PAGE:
7 Things You Need To Know About The Economy

It’s Friday and that means it’s time to review the latest economic data and identify which pockets of the economy are heating up and which are slowing down. Don’t worry about catching every headline and every report throughout the week—I recap all of the most important news impacting your wealth right here every Friday. Let’s take a look at this week’s big headlines:

Retail Sales Rise Six-Months Straight

The Commerce Department reported on Tuesday that retail sales posted a gain for the sixth month in a row, rising 0.2% in August and increasing 2.2% annually. This just missed economists’ expectations for a 0.3% rise. July retail sales were revised to 0.7%, up from the previously reported 0.6% gain. Core retail sales, which exclude autos, gasoline, building materials and food services, increased 0.4% last month. Retail sales have slowing increased over the past six months, which is a positive sign that U.S. consumer spending is growing at a healthy pace—and that bodes well for the overall U.S. economy.

Industrial Production Falls In August

In August, industrial production slipped 0.4%, while capacity utilization fell to 77.6% after rising to 78% in July. The decline was greater than economists’ expectations for a 0.2% drop in industrial production and capacity utilization of 77.8%. July’s industrial production estimate was revised to a 0.9% increase, up from the initial 0.6%. A sharp decline of 6.4% in auto and auto parts production drove overall manufacturing output down by 0.5%. Since manufacturing output accounts for about three-quarters of total industrial production, this is the main reason for last month’s decline.

Business Inventories Slightly Higher in July

The Commerce Department reported that business inventories only increased 0.1% in July, which was in line with economists’ expectations. June inventories were revised lower to 0.7%, down from the previously reported 0.8% gain. Business sales also increased 0.1% in July, and it would take about 1.36 months to empty shelves. Given the slight gain in July, it appears that businesses cut back on boosting their inventories, which could add further pressure to the manufacturing sector.

Consumer Price Index Moves Lower in August

According to the Labor Department, the Consumer Price Index slipped 0.1% in August after gaining 0.1% in July. This was below economists’ expectations for an unchanged reading last month. Core CPI, which excludes energy and food costs, gained 0.1% in August. In the past 12 months, CPI has risen 0.2%, while core CPI has increased 1.8%. Gasoline prices posted their largest drop since January in August, falling 4.1%, which weighed on consumer prices overall. There were gains in food, tobacco and apparel prices, but overall, there are still no real signs of inflation yet.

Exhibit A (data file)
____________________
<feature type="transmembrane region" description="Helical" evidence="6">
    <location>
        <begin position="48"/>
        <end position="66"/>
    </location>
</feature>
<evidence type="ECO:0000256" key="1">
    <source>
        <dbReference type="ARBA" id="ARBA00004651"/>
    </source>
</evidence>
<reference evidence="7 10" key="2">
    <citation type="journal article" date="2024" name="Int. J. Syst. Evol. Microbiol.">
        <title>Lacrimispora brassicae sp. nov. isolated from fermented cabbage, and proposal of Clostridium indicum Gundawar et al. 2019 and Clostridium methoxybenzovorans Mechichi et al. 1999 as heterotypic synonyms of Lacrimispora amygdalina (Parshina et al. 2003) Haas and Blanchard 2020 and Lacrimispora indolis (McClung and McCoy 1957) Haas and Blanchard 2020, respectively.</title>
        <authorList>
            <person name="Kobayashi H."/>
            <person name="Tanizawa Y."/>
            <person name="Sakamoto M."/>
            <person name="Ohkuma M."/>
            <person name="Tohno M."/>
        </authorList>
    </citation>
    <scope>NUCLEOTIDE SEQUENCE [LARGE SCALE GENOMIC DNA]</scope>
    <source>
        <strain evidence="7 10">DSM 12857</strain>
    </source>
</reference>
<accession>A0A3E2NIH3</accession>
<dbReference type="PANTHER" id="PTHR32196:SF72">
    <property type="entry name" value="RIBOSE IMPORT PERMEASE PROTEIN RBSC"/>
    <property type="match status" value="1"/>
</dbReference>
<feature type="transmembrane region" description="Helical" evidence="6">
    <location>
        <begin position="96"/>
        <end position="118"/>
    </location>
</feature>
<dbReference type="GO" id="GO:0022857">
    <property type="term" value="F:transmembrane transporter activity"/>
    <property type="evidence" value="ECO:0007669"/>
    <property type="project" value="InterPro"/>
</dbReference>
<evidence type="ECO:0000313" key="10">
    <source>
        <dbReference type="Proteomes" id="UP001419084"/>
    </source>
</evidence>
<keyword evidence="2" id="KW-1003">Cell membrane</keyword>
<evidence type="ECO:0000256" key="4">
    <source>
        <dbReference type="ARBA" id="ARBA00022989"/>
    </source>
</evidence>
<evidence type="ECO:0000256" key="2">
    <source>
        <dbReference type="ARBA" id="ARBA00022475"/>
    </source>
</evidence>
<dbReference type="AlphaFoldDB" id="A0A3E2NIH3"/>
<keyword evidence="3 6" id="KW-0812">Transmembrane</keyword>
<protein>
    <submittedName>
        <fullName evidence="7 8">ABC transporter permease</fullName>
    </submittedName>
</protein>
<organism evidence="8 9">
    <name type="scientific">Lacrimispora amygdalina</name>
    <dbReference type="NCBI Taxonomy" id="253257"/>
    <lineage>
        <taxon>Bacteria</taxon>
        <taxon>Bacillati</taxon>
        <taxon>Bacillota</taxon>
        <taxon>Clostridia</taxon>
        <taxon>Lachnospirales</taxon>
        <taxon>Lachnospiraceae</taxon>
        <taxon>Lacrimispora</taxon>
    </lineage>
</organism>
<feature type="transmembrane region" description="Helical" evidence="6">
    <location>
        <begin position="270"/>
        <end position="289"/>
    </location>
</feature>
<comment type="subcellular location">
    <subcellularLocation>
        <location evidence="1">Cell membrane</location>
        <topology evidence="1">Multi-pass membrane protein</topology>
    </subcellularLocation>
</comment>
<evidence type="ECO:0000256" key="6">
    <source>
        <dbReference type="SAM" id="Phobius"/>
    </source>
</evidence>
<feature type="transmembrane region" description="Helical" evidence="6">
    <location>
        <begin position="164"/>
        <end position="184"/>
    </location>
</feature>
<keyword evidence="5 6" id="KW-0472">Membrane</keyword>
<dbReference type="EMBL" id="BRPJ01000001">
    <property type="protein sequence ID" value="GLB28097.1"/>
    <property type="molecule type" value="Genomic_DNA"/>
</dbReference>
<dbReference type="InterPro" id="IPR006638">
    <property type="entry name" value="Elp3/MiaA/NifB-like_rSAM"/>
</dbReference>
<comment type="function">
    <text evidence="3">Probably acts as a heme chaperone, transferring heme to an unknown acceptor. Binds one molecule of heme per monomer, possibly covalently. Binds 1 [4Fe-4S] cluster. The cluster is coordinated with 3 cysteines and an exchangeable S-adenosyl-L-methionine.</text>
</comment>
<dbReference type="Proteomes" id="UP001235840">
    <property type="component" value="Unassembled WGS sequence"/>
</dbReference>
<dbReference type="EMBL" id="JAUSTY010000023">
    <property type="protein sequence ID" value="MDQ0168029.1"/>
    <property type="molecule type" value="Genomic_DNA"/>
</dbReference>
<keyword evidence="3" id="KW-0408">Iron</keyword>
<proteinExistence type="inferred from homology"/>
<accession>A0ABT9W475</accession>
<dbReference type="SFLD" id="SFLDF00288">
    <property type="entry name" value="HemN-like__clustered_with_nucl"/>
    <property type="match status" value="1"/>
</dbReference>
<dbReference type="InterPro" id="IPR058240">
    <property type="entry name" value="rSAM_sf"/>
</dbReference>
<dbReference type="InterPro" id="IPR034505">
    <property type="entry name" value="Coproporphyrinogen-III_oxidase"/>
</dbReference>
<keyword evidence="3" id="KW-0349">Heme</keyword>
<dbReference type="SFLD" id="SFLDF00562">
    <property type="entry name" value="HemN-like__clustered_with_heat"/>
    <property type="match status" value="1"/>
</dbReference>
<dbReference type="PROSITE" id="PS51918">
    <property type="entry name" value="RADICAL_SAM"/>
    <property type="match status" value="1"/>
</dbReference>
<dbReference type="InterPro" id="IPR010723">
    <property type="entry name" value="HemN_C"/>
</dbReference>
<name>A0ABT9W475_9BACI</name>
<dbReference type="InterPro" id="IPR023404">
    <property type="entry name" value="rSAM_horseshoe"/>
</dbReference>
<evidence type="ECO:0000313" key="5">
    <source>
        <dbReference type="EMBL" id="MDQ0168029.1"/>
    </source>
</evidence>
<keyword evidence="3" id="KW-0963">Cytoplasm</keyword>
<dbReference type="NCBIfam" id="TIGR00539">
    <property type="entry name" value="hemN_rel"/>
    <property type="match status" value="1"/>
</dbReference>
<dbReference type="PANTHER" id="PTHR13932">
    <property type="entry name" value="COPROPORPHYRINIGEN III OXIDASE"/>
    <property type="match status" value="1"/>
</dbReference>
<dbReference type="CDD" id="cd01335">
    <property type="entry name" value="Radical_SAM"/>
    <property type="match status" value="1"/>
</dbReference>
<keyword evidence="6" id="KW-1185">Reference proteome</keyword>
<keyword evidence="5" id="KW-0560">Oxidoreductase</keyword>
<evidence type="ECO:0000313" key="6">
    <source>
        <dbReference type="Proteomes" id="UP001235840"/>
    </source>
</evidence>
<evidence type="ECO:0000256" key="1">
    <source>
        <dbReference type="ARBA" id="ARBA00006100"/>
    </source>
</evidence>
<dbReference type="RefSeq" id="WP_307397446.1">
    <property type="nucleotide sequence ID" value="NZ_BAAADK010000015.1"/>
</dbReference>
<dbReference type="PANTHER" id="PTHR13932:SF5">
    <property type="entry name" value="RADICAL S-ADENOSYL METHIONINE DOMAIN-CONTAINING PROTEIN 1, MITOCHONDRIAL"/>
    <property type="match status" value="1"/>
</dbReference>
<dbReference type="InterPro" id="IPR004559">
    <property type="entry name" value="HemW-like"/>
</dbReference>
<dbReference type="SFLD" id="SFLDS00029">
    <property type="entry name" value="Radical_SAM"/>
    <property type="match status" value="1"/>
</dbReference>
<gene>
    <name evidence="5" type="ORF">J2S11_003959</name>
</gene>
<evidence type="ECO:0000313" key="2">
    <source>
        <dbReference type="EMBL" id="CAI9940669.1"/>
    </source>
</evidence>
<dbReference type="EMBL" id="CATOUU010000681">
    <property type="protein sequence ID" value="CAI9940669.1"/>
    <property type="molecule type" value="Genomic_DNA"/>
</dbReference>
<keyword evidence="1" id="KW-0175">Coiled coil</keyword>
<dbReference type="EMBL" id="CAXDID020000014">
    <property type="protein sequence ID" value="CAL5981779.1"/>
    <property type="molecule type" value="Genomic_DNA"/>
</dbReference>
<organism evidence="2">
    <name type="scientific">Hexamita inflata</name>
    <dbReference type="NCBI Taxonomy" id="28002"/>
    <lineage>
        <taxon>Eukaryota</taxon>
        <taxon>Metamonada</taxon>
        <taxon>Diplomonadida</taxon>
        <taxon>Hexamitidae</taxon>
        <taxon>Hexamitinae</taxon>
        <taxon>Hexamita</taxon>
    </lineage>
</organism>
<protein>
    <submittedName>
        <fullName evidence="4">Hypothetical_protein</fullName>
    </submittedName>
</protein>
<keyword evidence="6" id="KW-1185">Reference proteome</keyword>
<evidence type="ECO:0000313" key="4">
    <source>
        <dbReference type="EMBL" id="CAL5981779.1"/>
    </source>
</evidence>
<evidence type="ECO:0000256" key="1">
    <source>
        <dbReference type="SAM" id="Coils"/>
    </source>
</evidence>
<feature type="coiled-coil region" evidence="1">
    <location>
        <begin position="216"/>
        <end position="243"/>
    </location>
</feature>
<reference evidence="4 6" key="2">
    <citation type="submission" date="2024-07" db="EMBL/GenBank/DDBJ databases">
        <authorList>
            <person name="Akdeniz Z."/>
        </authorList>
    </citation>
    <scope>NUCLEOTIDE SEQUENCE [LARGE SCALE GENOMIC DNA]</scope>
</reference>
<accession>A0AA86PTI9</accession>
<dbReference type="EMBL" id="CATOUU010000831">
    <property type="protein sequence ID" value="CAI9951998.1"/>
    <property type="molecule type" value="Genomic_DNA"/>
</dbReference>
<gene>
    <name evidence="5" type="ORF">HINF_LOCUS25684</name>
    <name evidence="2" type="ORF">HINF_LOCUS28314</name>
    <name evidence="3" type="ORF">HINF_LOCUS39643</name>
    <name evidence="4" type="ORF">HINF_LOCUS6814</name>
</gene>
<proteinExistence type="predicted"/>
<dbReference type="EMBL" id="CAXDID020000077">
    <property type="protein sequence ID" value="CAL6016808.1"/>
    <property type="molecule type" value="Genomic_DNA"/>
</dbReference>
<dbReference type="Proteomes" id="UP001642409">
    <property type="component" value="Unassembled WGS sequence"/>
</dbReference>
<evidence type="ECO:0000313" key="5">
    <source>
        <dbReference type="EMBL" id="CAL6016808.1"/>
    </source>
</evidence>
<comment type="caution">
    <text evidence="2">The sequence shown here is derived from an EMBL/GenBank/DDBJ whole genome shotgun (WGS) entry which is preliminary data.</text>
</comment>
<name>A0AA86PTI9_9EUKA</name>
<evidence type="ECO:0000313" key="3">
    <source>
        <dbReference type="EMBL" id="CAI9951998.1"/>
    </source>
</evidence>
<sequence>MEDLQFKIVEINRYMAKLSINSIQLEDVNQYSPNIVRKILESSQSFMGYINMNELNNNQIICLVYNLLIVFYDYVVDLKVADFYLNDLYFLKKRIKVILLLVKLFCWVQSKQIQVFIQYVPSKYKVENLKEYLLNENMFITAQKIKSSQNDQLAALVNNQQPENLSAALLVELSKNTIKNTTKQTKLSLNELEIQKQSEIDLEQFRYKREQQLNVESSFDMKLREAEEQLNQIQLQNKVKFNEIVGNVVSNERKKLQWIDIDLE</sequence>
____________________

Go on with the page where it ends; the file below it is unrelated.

Jobless Claims Falls More Than Expected

For the week ending, September 12, initial claims for unemployment decreased by 11,000 to a seasonally adjusted 264,000.This was below economists’ expectations for jobless claims to stay at 275,000. The four-week moving average slipped to 272,500. Initial claims for unemployment are now at their lowest level in about eight weeks, and jobless claims have stayed below the 300,000 threshold for 28-straigh weeks. This is a positive sign that the labor market continues to slowly improve.

Housing Starts Annual Pace Slows in August

The Commerce Department reported yesterday that U.S. housing starts fell 3% to an annual pace of 1.13 million units in August. Housing starts for July were revised lower to a 1.16 million unit pace, down from the previously reported 1.21 million unit pace. Building permits rose 3.5% last month to a 1.17 million unit pace. While it’s disappointing that new home construction fell in August, the rebound in building permits (up from a 15.5% decline in July) is a positive sign for continuing improvement in the housing market.

Index of Leading Economic Indicators Edges Higher

The Conference Board announced this morning that its index of leading economic indicators increased by 0.1% in August, which was below economists’ forecast for a 0.2% rise. July’s reading was revised to no change, up from the previously reported 0.2% decline. Last month’s economic indicators were supported by an increase in building permits and low interest rates. And with the Fed voting to keep interest rates near zero, we may continue to see slow, steady growth this year.

That’s all I have for you this week; I’ll be in touch again next week with the latest ratings updates out of Portfolio Grader.

Have a great weekend,

Louis Navellier

Louis Navellier

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